Thursday, January 7, 2016

The Furois Family of St. Onge

Bernadine Hansen
Maureen Glanzer

Lawrence Co. Special Centennial Newspaper Article 1998
Maureen Glanzer, Bernadine Hansen and Ed Furois share the story of their family history "The Furois Family of St Onge" with over 90 members of the Spearfish Area Historical Society on Jan 5, 2016.

Maureen started the story out with the Stanislas Furois family arriving from Canada in Deadwood in 1879 and moving to the False Bottom area.

Son, Adolphe, got a toothache and walked to Deadwood all night in the middle of the night to get to a dentist.  He decided after that to live in town, Deadwood and then St Onge.   At one point he cut wood from Crooked Oaks and peddled it door to door in Deadwood. Adolphe helped build the stone house in St Onge.
Stone House - St Onge

Adolphe's brother, Achille Furois, was a fiddle player and a ladies man and at one time met Belle Star of western fame.  He built a hotel in St Onge and named it the Star Hotel.

Adolphe and his family managed the only general store in St Onge.  His son, Charles L Furois took up as manager and the store stayed in the family into the 1940s and 1950s.

General Store advertisement

General Store Ledger

Ed Furois

Ed Furois told the story of his father, Charles, waking him up at 4am to accompany him to the St Onge Cemetery where they took down the fence separating the Catholic and Protestants buried there.   Later, in the General Store, a patron came in announcing that the "Fence in the cemetery was gone!" and Charles nonchalantly commented "Is that so?"

McNenny Fish Hatchery - Past, Present & Future

Mike Barnes, Hatchery Manager
On Dec 1, 2015, Mike Barnes, Hatchery Manager of the McNenny State Fish Hatchery, told the story of the hatchery located northwest of Spearfish to the Spearfish Area Historical Society.

McNenny State Fish Hatchery, owned and operated by the South Dakota Department of Game, Fish and Parks, provides trout and salmon for stocking in the Black Hills, Missouri River Reservoirs, and Eastern South Dakota lakes and streams. High fishing pressure, low natural reproduction, and limited food supplies create the need for stocking. Fish raised at McNenny provide fishing opportunities to anglers of all ages.

Approximately 3.5 million gallons of water flow through the hatchery each day. After flowing through the rearing units, the water passes through two settling ponds before eventually flowing into Crow Creek. The hatchery uses this water to produce around 60,000 pounds of trout and salmon each year (give or take a pound or two).The goal of McNenny State Fish Hatchery is to maximize angler satisfaction. To accomplish this goal McNenny emphasizes fish quality and post-stocking survival. 

1949 McNenny Artesian Well
The hatchery's water comes from three artesian wells that were put in place in 1949.  These wells provide consistent ideal temperature water for fish to hatch and grow. 

But much more happens at McNenny than just rearing fish. McNenny strives to be a leader in hatchery-based scientific research and controlled experimentation. The four permanent staff, interns, and volunteers continually innovate by creating or improving the hatchery infrastructure, equipment, and operating procedures. Research and innovation at McNenny not only improves how fish are raised on site, but also advances aquaculture and fisheries management worldwide.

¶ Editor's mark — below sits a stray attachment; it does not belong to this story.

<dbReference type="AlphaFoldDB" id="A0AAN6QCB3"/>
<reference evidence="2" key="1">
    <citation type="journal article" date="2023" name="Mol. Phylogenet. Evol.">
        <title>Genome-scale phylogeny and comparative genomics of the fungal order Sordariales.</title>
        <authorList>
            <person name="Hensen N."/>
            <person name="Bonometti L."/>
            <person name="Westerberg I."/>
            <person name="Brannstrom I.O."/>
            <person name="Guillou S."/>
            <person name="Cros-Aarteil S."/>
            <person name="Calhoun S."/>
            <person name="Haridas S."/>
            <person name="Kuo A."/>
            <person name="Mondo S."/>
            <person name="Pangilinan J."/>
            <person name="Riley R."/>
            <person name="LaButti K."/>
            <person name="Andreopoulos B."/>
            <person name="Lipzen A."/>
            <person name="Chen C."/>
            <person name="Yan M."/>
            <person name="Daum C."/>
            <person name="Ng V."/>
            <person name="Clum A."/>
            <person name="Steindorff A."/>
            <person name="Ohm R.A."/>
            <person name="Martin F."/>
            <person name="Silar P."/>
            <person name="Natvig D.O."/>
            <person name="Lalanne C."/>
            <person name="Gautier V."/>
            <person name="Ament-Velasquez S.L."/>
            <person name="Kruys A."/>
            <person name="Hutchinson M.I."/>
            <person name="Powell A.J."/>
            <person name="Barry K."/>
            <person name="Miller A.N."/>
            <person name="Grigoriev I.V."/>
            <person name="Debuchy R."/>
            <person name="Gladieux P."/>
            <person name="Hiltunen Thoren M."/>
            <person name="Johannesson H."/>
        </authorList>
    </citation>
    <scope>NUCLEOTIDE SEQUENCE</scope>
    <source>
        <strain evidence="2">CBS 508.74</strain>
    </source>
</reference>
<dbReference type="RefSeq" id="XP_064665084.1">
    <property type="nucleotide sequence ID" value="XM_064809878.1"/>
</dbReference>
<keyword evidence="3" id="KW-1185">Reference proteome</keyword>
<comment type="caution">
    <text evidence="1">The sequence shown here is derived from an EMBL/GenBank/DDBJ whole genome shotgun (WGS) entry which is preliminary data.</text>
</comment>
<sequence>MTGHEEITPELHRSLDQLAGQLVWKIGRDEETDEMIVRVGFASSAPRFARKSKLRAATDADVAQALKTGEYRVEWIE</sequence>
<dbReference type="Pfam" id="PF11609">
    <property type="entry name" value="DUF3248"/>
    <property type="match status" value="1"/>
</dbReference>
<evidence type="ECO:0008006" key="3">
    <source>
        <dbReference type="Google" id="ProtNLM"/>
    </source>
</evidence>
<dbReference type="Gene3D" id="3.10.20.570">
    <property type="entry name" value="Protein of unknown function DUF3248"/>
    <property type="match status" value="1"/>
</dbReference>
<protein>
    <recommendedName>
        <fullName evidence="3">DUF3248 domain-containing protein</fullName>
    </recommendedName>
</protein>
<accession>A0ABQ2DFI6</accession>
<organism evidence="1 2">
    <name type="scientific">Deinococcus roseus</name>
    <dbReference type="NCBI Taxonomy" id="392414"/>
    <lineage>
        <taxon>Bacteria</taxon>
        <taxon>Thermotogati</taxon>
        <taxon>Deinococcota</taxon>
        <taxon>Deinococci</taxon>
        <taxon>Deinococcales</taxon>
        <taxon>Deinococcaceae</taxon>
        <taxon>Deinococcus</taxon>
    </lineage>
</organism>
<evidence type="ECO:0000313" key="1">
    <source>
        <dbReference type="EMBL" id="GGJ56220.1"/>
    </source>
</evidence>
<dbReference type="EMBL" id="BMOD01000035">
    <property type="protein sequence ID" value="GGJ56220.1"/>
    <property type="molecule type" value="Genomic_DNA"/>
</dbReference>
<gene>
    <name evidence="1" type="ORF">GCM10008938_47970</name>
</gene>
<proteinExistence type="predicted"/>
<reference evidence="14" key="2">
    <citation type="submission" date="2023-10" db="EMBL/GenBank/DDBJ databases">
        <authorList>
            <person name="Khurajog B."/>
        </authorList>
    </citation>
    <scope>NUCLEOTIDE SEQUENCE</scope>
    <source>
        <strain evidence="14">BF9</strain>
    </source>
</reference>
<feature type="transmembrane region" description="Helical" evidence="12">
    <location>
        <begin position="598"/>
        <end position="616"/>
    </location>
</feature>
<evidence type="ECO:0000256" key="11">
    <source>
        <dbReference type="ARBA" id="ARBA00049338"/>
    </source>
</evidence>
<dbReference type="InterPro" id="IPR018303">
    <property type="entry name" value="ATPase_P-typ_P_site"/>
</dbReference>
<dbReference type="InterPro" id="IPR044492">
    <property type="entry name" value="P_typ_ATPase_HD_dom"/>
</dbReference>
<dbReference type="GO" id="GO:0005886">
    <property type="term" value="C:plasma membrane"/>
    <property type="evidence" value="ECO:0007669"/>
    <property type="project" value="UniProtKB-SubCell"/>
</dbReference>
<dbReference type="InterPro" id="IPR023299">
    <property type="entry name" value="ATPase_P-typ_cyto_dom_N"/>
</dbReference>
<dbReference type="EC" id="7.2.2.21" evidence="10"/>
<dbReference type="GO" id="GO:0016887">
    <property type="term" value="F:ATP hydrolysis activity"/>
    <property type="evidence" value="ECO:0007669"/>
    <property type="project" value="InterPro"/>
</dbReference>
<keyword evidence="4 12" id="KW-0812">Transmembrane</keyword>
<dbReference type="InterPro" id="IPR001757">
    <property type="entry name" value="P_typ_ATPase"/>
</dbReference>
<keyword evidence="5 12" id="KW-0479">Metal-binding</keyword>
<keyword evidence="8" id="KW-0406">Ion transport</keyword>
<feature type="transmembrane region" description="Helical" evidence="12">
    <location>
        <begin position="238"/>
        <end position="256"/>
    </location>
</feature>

The McNenny Fish Hatchery Display Pond is a 121 foot deep natural sinkhole.

Wednesday, November 4, 2015

James K.P. Miller - The Savior of Deadwood

David Wolff sharing the story of James K.P. Miller
David Wolff adeptly shared the history and story of "James K.P. Miller - the Savior of Deadwood" on Nov. 3, 2015 at the Spearfish Area Historical Society meeting with over 100 people in attendance at the Spearfish Senior Citizen Center.

Born in 1845, James K.P. Miller was an early west entrepreneur moving throughout Montana under the alias name of Sydney Osborne (he had lost family money on a venture in his home state of New York).   He learned the grocery business in the early west while at the same time traveled the world.   In 1876 he came to Deadwood, now under his real name, at a time when Deadwood already had 200 stores and 21 groceries.  James established a grocery with partner McPherson and soon was competing directly with Sol Star and Seth Bullock's store.  The 1880 Deadwood fire took his store down for a uninsured $50,000 loss.   He built again, this time with iron shutters.  Then the 1883 flood came and James encouraged and got a 16' high 1000 ft bulkhead built along the west side of the creek.  James became a major developer in town and with his own funds and with a syndicate of developers he built the Syndicate Block, a flour mill, a reduction plant, and the D&D Smelter, among other investments. He tried to get the Fremont train to Deadwood.  After years of promotion he got frustrated and set in motion a line from Deadwood to Lead in 1889 (the ride cost 25 cents, took 17 minutes and took a grade of 8%).  Unfortunately, James died in major debt in 1891 at age 54.  About the time of his death, the Burlington Northern railroad built 100 miles to Deadwood and this pushed the Fremont railroad to finally come in the final 10 miles through Boulder Canyon.